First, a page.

Lets Build – CPU Cooler And Thermal Paste

I was rather fearful of putting the thermal paste onto the CPU – something I had not done before, along with seating a CPU too. Before, I have installed an after market cooler – but it had a square of thermal paste already applied.

CoolerMaster Hyper 212 Evo

Whats in the box?

  • Hyper 212 Evo Cooler
  • CoolerMaster thermal paste – important!
  • Backplate (to hold cooler to motherboard better)
  • X clamp – to hold cooler down onto the board
  • 4 nuts and bolts to bolt the X clamp and backplate to the board
  • An adapter for the bolts for a normal cross headed screwdriver
  • Instructions – very useful!
  • Brackets and rubber vibration-dampeners for adding another 120mm fan to the other side

Installation
The instructions are good, and guide you through the installation process well. First you have to attach that backplate to the back of the board, whilst holding the screws in from the other side, holding the backplate in position, and balancing the £120 board upright on its end. Could really do with 2 pairs of hands for this – so get help. I managed to do it on my own, just. So you bolt on the backplate (tightening the screws “diagonally at the same time”) and then later the X clamp (not sure of its proper name) will screw into the other side of these nuts. [Around this point the instructions get you to remove the fan - you will see why later!]. With the backplate in place, I had to look at putting the thermal paste on – I had read up on many websites to try and find the best way to do it, and had settled on one straight vertical line (where the arrow on the corner of the processor is at the bottom left). When putting on thermal paste, you really do not want air bubbles, so letting the cooler spread the paste when it sits on it, should be a good way as the paste oozes into all the spaces. Why vertical? Well the guide I had showed many different ways for different processors – and it is to do with the way in which the cores are placed inside the CPU. So I drew one straight line in thermal paste (I feel as though I used a little too much) and took a photo straight after.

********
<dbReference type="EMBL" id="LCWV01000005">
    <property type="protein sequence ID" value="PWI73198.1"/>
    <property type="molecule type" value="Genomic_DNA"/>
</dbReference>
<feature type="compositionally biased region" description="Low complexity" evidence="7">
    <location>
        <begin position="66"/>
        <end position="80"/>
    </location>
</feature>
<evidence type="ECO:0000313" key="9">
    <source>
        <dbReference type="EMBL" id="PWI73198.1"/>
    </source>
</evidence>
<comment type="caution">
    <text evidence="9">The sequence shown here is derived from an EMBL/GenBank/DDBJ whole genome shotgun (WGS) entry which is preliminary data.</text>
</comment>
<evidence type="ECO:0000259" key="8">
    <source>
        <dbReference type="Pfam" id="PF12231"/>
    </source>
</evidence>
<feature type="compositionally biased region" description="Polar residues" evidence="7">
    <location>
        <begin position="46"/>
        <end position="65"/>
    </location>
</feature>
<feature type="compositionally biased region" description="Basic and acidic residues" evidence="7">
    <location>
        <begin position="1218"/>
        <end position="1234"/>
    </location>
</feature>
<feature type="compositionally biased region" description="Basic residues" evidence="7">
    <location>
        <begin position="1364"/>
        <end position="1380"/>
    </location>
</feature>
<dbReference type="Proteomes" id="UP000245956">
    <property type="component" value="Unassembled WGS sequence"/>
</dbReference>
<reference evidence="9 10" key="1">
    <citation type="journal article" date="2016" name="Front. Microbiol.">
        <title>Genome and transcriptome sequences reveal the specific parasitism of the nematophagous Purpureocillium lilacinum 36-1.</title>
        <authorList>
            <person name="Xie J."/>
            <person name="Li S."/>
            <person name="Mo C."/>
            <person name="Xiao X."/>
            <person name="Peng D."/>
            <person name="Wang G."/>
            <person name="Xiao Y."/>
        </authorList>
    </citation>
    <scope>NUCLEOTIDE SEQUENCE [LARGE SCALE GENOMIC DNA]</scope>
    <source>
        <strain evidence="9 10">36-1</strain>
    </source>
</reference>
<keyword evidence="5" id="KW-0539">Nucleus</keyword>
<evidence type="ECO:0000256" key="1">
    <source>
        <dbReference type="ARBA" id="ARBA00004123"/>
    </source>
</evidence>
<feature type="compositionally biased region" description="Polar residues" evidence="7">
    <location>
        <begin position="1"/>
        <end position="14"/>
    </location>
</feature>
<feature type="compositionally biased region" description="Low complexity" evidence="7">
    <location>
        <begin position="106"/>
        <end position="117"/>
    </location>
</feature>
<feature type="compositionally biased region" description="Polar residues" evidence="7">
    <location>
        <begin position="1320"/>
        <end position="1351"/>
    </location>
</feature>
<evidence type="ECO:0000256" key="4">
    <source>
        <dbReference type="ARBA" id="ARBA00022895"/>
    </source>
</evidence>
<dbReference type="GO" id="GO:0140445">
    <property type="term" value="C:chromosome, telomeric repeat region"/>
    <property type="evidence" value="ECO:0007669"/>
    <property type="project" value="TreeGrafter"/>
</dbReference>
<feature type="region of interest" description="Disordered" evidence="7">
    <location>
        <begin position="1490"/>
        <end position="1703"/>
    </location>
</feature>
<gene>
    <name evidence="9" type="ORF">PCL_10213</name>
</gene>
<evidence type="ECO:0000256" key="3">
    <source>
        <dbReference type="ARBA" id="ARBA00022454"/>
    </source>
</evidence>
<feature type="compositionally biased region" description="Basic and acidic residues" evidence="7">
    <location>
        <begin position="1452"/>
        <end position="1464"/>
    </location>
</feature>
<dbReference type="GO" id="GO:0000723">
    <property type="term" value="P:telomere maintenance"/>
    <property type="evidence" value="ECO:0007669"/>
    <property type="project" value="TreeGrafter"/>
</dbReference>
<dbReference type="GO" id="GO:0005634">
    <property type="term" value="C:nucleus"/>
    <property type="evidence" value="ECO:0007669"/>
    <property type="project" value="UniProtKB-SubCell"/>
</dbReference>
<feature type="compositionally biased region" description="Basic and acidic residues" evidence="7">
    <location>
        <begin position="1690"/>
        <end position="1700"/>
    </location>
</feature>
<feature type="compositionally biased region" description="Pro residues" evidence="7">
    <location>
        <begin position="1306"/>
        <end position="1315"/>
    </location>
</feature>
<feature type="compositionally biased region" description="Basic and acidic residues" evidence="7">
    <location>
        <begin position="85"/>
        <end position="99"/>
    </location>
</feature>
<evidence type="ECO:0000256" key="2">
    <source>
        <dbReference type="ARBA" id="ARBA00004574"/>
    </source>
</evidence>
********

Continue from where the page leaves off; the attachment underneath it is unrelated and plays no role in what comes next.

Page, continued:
After this, I then pulled off the protective plastic on the bottom of the cooler,  and placed the cooler ontop of the CPU and paste. I then wriggled on what I call the “X clamp”, making sure to get it on the right way – the instructions were a little confusing at this point, you have to notice how it’s legs are angled. After getting the middle pin aligned with the centre hole, I proceeded to screw in “diagonally at the same time” each of the 4 corner screws. It is not an easy feat, you have to push down on each screw to get it to bite into the spacers that I screwed on earlier. These were tightened as much as they could be, and it was a scary experience as the screws crunched down into the supports, pulling the cooler down onto the precious processor. I did not see any excess thermal paste, but if I built again, I think I would (try and) use less.

It would not have been possible to tighten these screws with the fan on, so this is why they told you to take it off first. The fan is very easy to take off and put back on – just plastic clips on each side hold it in place. There was an abundance of cable to power the CPU fan, and most of mine is just stored beneath the fan, as the CPU_FAN header is located close by.